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Latin American Research Review 42.2 (2007) 238-252

The Patriarchy Problem
Sexism, Homophobia, and the Many Faces of Transgression to Normative Representations of Difference
Reviewed by
Beatriz J. Rizk
International Hispanic Theatre Festival of Miami
Tentative Transgressions: Homosexuality, Aids, And The Theater In Brazil. By Severino J. Albuquerque. (Madison: University of Wisconsin Press, 2003. Pp. xiii+255. $29.95 paper.)
Teatro De Cabaret: Imaginarios Disidentes. By Gastón A. Alzate. (Irving, CA: Ediciones de Gestos, 2002. Pp. 160. $17.50 paper.)
Teatro Contemporáneo Judeoargentino: Una Perspectiva Feminista Bíblica. By Matilde Raquel Holte. (Buenos Aires: Ensayos, 2004. Pp. 212.)
Latin American Women On/In Stages. By Margot Milleret. (Albany: State University of New York Press, 2004. Pp. x+263. $45.00 cloth.)
Holy Terrors: Latin American Women Perform. Edited by Diana Taylor and Roselyn Costantino. (Durham: Duke University Press, 2003. Pp. 464. $84.95 cloth, $23.95 paper.)

As several literary, social science, history, and cultural studies specialists have noted,1 current interest in Latin American gender issues has resulted in a proliferation of research and scholarly publications, as can be evidenced in the catalogs of university presses, as well as programs of recent academic conferences and symposia practically all over the Western world.2 The five books under review attest to this [End Page 238] dynamic impulse as they display an array of diverse methodologies used to approach the state of gender relations as represented in the region's theater and performing arts in order not only to analyze it but also to undermine, if possible, the still very active patriarchy. One of the key factors scholars continue to question, deconstruct, and rewrite is women's role in society. Both Margo Milleret's Latin American Women on/in Stages, and Matilde Raquel Holte's Teatro contemporáneo judeoargentino: Una perspectiva feminista bíblica address this concern from different perspectives. Milleret covers women's entire journey through life as a process, presenting a variegated repertory of roles they have created in response to the wants of an also evolving society as seen "on/in" Latin American stages, while Holte explores the evolution of Jewish Argentine women characters as the social tension escalates between inherited tradition and the need to change.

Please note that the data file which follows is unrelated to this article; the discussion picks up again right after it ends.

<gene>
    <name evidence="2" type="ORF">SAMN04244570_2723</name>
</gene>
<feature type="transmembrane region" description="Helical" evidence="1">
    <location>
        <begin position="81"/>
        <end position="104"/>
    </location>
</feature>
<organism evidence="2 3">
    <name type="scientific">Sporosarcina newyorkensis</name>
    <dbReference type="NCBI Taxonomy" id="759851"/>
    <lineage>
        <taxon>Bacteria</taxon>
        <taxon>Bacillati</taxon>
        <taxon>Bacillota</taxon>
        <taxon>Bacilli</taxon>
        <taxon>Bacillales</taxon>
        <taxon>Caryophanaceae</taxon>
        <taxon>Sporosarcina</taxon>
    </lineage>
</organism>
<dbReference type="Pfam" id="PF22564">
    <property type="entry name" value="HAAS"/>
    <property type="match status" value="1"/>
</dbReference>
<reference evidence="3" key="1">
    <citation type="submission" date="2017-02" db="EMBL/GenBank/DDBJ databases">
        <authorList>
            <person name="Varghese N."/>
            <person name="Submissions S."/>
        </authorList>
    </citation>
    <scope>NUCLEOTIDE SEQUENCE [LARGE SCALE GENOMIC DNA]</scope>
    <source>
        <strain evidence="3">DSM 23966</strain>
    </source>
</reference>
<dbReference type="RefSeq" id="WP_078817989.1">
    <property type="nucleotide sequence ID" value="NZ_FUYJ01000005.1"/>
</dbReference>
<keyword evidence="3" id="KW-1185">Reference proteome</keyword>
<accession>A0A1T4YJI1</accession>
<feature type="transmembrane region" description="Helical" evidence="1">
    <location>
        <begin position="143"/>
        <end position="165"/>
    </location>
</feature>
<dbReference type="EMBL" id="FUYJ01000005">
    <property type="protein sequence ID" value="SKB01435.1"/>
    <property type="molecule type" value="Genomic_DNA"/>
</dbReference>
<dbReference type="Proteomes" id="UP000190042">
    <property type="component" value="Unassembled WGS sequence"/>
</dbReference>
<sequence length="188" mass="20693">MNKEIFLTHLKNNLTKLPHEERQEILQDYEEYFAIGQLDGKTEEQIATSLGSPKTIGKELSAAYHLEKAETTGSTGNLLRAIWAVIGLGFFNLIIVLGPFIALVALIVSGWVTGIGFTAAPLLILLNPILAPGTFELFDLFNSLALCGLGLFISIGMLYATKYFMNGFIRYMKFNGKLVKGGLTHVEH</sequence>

Milleret approaches her material armed with a sound theoretical structure that includes concepts such as Michael Issacharoff's "mimetic" versus "diegetic" spaces (1981); Judith Butler's concept of gender as performance (1981); Jenijoy LaBelle's notion of the "self" not as "an entity but as an activity, a continual process" (1988); and Susan Suleiman's "patriarchal model (1981),"3 among others. From the initial 120 plays Milleret collected for her research, mostly by urban playwrights from seven Latin American countries (with Argentina in the forefront, followed by Mexico, Brazil, and Venezuela), she chose twenty–four, organizing them thematically into three chapters. The first focuses on the couple and their habitat, traditionally represented by the "home," but sometimes metaphorically transformed into a comfortable "refuge" for men and a "prison" for women. Milleret explores women's behavior, ranging from subdued and trapped protagonists to feisty characters that openly battle patriarchal law and order. One of the plays, Roda cor de roda (The Circle Game, 1975), by Brazilian Leila Assumçao, concentrates on the recycling of relationships among the typical love triangle (husband, wife, and mistress) wherein the roles of wife and mistress are inverted, proposing a nonsanctioned family arrangement. Provocative at the time of its writing, Roda has been acknowledged as one "of the reasons behind changes to Brazil's constitution to improve women's status" (221).

In the second chapter, Milleret concentrates on the less visited relationships between mothers and daughters. She attributes their absence, especially in the theater arts, to the "protected and enshrined status" mothers enjoy (88). As the daughters reach adulthood, many try to reconnect with their mothers after becoming painfully aware of the socially determinant double nature of the latter's child-rearing techniques. As [End Page 239] to the...


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